Joseph Kony and the Lord’s Resistance Army: U.S. Response
For 24 years, Ugandan warlord Joseph Kony has led the Lord’s Resistance Army (LRA), a guerilla force that has committed atrocities against villages in four central African nations. In 2009, the U.S. Congress authorized the deployment of military personnel to support regional efforts to kill or capture senior LRA leaders, and in 2011 President Obama dispatched 100 U.S. service members into that theater. Recently, a viral video campaign by the U.S. charity Invisible Children — “Kony 2012” — has renewed focus on the region and the hunt for the LRA and its leader.
A 2012 report by the Congressional Research Service, “The Lord’s Resistance Army: The U.S. Response,” details the progress made following the U.S. “Lord’s Resistance Army Disarmament and Northern Uganda Recovery Act of 2009.” It should be noted that in 2005-2006, Kony moved his forces out of Uganda to a border region between Democratic Republic of the Congo (DRC), the Central African Republic (CAR) and what is now the Republic of South Sudan.
The report’s highlights include:
- “The LRA’s numbers have reportedly greatly declined in recent years, from thousands of fighters in the late 1990s and early 2000s to a reported 150-200 ‘core combatants,’ traveling on foot and equipped with small arms. They travel in small bands, along with hundreds of former abductees who are forced to act as porters, scouts, sexual slaves and potentially junior fighters.”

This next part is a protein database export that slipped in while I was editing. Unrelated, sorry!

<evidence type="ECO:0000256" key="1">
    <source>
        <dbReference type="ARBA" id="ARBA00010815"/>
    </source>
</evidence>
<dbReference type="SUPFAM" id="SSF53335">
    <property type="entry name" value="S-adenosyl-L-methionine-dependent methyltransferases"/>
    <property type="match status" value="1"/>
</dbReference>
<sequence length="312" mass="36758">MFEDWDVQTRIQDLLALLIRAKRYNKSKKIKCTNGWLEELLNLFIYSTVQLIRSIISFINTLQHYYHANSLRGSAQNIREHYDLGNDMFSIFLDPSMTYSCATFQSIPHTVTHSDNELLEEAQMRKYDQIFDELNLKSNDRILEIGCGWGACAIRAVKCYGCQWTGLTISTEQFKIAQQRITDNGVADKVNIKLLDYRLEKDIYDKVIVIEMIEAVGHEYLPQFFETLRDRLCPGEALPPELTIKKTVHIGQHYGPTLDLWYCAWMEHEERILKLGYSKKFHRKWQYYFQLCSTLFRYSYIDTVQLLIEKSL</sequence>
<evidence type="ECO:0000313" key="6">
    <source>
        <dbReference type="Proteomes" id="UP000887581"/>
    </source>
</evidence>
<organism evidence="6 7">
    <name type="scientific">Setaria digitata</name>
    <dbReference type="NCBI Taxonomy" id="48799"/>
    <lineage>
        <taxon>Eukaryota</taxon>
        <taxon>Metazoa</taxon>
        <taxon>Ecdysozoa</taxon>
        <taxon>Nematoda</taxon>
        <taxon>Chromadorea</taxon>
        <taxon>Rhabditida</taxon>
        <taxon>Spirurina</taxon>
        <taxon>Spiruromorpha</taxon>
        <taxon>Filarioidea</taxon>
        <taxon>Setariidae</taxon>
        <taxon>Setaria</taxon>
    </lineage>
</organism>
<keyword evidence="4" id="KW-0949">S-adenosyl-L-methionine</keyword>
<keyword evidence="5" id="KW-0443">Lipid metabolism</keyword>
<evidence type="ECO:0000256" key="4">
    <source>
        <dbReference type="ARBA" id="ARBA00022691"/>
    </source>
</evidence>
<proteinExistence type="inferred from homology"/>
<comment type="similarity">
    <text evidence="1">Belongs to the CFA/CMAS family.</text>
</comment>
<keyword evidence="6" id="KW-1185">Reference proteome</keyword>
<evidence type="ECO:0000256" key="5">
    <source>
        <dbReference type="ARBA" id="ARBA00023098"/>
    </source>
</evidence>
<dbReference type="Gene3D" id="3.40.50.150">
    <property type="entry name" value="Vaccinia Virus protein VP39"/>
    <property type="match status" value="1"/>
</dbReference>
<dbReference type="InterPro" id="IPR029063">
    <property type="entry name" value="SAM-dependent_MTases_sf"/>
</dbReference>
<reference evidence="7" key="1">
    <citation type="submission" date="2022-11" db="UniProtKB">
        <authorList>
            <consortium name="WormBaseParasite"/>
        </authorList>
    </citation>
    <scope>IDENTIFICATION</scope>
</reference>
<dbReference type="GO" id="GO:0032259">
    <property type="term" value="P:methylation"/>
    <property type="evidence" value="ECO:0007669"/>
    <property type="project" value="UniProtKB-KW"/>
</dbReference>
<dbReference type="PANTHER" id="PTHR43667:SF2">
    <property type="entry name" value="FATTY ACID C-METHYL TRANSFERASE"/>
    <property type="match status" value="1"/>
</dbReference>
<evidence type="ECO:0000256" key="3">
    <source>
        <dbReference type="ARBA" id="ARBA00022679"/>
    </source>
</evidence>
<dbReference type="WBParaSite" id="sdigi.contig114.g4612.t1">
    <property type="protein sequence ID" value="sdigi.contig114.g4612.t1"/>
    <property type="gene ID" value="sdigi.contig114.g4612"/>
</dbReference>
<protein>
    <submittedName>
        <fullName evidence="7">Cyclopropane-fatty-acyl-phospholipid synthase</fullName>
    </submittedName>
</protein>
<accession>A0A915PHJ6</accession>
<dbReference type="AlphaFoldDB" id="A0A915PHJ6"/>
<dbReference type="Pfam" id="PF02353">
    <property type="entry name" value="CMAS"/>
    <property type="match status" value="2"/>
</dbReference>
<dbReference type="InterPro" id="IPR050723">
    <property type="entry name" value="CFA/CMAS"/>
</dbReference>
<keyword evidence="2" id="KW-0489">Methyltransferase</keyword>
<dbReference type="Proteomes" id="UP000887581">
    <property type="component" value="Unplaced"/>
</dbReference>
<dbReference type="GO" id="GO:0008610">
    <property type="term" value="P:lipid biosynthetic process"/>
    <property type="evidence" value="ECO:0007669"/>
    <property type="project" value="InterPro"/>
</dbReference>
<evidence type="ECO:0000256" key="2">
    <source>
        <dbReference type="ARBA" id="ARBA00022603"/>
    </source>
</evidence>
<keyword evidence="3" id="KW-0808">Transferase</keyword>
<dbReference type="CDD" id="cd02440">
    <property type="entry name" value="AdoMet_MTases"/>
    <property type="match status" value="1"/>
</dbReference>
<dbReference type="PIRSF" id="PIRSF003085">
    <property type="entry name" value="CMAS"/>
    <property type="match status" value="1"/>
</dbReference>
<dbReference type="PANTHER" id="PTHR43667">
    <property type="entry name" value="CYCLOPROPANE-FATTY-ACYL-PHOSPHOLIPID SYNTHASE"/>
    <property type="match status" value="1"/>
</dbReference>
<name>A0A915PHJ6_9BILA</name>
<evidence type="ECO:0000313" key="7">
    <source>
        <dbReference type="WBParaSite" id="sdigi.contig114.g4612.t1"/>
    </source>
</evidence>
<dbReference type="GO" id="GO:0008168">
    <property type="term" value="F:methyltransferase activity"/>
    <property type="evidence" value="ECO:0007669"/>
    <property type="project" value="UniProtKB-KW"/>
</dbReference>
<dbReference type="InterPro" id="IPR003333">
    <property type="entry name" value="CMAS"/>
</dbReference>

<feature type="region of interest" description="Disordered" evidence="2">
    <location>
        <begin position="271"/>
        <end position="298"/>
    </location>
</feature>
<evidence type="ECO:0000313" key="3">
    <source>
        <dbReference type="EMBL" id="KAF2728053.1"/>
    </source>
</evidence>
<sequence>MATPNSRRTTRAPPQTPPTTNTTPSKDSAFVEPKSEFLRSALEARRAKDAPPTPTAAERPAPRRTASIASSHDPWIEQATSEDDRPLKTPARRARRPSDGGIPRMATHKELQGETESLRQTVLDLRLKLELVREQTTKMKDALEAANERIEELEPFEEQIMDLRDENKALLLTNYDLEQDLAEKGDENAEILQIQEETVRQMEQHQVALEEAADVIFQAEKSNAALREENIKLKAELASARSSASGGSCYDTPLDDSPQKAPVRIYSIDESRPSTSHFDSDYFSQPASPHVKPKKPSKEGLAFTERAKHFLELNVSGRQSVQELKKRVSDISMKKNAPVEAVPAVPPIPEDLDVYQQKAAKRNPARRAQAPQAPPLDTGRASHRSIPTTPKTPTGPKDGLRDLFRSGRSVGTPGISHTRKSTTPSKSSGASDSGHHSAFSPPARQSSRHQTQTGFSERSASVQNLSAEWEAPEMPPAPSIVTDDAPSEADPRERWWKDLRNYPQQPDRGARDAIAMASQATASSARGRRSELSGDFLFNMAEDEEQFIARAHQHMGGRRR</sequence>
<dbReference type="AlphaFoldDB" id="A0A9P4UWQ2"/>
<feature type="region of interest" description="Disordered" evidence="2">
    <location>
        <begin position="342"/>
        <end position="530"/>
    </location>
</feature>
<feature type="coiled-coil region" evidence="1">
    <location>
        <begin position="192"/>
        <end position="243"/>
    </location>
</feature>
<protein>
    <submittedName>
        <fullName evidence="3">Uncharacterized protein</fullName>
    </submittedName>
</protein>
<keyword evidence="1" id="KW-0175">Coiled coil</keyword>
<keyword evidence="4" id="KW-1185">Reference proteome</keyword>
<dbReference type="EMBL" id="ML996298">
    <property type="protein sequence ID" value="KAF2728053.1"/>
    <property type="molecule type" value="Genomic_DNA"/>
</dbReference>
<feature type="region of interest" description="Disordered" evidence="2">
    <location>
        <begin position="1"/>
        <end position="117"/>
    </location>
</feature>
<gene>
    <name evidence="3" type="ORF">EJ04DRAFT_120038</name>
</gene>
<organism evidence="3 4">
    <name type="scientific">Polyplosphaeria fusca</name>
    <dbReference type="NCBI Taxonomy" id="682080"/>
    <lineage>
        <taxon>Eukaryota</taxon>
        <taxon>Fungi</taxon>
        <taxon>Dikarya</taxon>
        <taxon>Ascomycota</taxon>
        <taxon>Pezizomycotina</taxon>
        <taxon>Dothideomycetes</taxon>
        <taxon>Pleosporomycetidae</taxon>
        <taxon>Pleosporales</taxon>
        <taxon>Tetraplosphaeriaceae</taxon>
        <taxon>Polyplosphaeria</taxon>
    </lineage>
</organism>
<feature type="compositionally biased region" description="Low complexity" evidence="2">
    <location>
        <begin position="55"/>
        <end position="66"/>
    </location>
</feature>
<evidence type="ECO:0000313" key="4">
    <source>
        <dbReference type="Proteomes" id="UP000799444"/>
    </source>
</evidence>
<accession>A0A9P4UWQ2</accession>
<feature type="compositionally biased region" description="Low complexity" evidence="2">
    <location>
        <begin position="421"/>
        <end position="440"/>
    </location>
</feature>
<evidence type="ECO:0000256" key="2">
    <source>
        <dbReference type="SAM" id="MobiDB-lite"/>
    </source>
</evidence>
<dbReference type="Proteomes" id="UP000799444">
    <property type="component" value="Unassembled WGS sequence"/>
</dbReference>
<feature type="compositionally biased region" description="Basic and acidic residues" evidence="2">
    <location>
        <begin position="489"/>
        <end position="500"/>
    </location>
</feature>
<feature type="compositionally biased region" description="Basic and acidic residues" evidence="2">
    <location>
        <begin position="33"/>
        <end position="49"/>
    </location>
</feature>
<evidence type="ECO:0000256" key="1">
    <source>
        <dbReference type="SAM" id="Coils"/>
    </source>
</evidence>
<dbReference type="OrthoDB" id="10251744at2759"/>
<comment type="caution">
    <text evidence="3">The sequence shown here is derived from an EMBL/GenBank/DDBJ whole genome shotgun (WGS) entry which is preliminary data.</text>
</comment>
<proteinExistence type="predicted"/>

- “The LRA reportedly killed over 2,400 and abducted over 3,400 people between 2008 and mid-2011 alone. During 2011, an estimated 465,000 people in CAR, the DRC and South Sudan were displaced or living as refugees as a result of the LRA threat.”
- Over the last two decades, the United States provided humanitarian assistance to northern Uganda for social and economic recovery of the war-torn area. As the LRA’s presence has expanded beyond Uganda, the United States has increased its engagement.
- Since deployment was authorized in October 2011, U.S. forces have provided “information, advice and assistance to select partner nation forces.” While U.S. forces focus on assisting the Ugandan military, they also support the forces of CAR, South Sudan and DRC engaged in counter-LRA operations.
- According to the State Department, “this is not an open-ended commitment; we will regularly review and assess whether the advisory effect is sufficiently enhancing our objectives to justify continued deployment.” Initial Defense Department estimates show that the operation costs approximately $4.5 million per month, not including salaries and personnel costs.
- Persistent tensions between the Congolese and Ugandan militaries highlight regional dynamics that could be inflamed by a U.S. role in counter-LRA operations.
A March 2012 report by the State Department, “The Lord’s Resistance Army: Fact Sheet,” notes that the United States has “provided more than $560 million in humanitarian assistance specifically benefiting LRA-affected populations” between 2002-2011. Moreover, that report cites a UNICEF study that found “at least 66,000 children and youth had been abducted by the LRA between 1986 and 2005.”
A 2012 paper published in the journal African Affairs, “Dangerous Tales: Dominant Narratives in the Congo and Their Unintended Consequences,” provides a critical perspective on international efforts to address these issues, noting that certain policy oversimplifications may have actually led to an “increase in human rights violations.”